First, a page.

Finra Suspends Ex-Wells Fargo Broker over $600K Bequest
A Tacoma, Washington-based Wells Fargo Advisors broker with 37 years of experience apparently opted to accept a $600,000 bequeathment even though his receipt of those funds may have tarnished his long career’s final chapter.
The broker also violated Finra’s Rule 2010 requiring “high standards” after he “circumvented” his former firm in accepting the bequest, which came from the estate of a long-time client who died in 2014 at the age of 92.
Wells Fargo, which had first warned Wells about his being improperly named as beneficiary in 2012, reversed the initial transfer of funds via wire when the customer died, but the broker proceeded to accept three separate checks from the customer’s estate and then concealed the funds by depositing them into a personal bank account not affiliated with Wells Fargo and attesting on annual compliance questionnaires that he had not received any money.
The broker, who worked for Wells Fargo’s private client group until becoming an independent broker with Wells Fargo Advisors Financial Network in 2015, was ultimately fired in 2019 for “accessing a client’s safe and taking custody of cash contained therein before depositing the cash into the customer’s account” and “accepting a bequest from the estate of a client serviced at a prior firm.”
The settlement did not state how the deposits came to light but noted that the enforcement action “originated from a review conducted in connection with information received by FINRA’s Senior Helpline.”
It said that Wells Fargo had first become aware that the broker was named in the client’s will after the client’s brother complained to the firm about the issue in 2012 and prompted the initial warning.
The ex-broker Wells accepted the sanctions without admitting or denying the findings and could not be reached for comment for this story. His lawyer, Leila Shaver in Atlanta, Georgia, did not return a call about this story or whether the former client’s estate is seeking a return of the funds.
Wells must pay the fine if he attempts to re-enter the brokerage industry, according to the settlement.
A Wells Fargo spokeswoman declined to comment about the Finra-imposed discipline on its former broker.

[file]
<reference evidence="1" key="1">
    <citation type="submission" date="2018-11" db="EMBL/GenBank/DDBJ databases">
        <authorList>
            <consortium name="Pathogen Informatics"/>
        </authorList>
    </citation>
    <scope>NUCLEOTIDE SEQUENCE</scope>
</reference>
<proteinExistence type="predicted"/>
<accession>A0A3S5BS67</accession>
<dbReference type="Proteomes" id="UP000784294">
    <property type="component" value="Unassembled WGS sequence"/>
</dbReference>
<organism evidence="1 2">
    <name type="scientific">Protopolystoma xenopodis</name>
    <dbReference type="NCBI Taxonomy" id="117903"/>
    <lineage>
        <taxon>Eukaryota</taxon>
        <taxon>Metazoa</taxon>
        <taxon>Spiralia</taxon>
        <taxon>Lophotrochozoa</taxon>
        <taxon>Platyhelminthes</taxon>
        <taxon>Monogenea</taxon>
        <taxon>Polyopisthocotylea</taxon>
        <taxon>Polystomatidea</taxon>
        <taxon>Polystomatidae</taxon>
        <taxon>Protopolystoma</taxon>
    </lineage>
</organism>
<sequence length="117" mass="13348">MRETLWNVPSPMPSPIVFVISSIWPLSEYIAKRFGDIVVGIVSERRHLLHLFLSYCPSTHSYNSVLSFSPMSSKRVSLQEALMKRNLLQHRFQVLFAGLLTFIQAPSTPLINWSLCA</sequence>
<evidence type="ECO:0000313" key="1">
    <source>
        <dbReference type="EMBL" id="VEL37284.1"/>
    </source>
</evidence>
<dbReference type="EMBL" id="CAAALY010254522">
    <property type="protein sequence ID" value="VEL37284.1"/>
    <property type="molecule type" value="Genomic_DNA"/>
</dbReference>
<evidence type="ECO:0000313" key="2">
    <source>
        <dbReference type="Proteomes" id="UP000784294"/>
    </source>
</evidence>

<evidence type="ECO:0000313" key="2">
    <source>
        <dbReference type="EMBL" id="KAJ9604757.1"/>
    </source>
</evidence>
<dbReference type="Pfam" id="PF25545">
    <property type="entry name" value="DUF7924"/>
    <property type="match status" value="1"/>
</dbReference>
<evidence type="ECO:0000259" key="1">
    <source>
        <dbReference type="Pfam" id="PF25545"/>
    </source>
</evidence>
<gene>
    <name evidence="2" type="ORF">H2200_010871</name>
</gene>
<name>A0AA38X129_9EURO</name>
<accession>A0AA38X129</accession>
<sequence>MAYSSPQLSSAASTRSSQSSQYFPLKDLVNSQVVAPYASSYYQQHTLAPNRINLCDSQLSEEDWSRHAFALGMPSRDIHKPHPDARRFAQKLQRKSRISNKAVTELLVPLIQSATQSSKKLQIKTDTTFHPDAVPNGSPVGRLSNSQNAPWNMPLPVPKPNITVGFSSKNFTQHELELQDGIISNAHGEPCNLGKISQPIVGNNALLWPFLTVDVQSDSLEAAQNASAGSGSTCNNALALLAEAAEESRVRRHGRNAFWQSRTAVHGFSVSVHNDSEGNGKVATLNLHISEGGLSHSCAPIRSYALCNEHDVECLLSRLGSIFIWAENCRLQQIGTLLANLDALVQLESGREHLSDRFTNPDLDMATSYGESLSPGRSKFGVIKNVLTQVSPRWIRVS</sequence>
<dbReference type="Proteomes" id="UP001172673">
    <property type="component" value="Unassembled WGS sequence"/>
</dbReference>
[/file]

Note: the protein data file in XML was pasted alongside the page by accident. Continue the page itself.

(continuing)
Wells began his career at Dean Witter Reynolds in Purchase, New York in 1983 and moved to Wells predecessor A.G. Edwards & Sons in Tacoma, Washington in 1996, according to BrokerCheck. He shifted to FiNet in 2015 and remained there until his termination.
In March 2020, Wells joined the Tacoma office of Atlanta-based American Wealth Management, where he was listed as a registered representative until April 16, according to his BrokerCheck record.
In a related proceeding, Washington state’s Department of Financial Institutions’ Securities Division issued in December 2020 a statement of charges against Wells related to the same allegations as Finra acted upon last month. But the state agency also found that in 2014 Wells moved the assets of a different client, a 93-year-old widow, from brokerage into more costly fee-based advisory accounts without “a reasonable basis” for the conversions. The state agency found that, prior to the conversion, the client paid $7,683 on average per year in broker commissions, and after it, $12,467.37 on average per year in advisory fees.
In its statement of charges, the state agency declared its intention to deny Wells’ application to register to represent American Wealth and any other adviser representative or securities salesperson registration application he might seek in the next five years.
The state agency’s division’s enforcement officials said that Wells has sought a hearing about their statement of charges and that proceeding is being scheduled.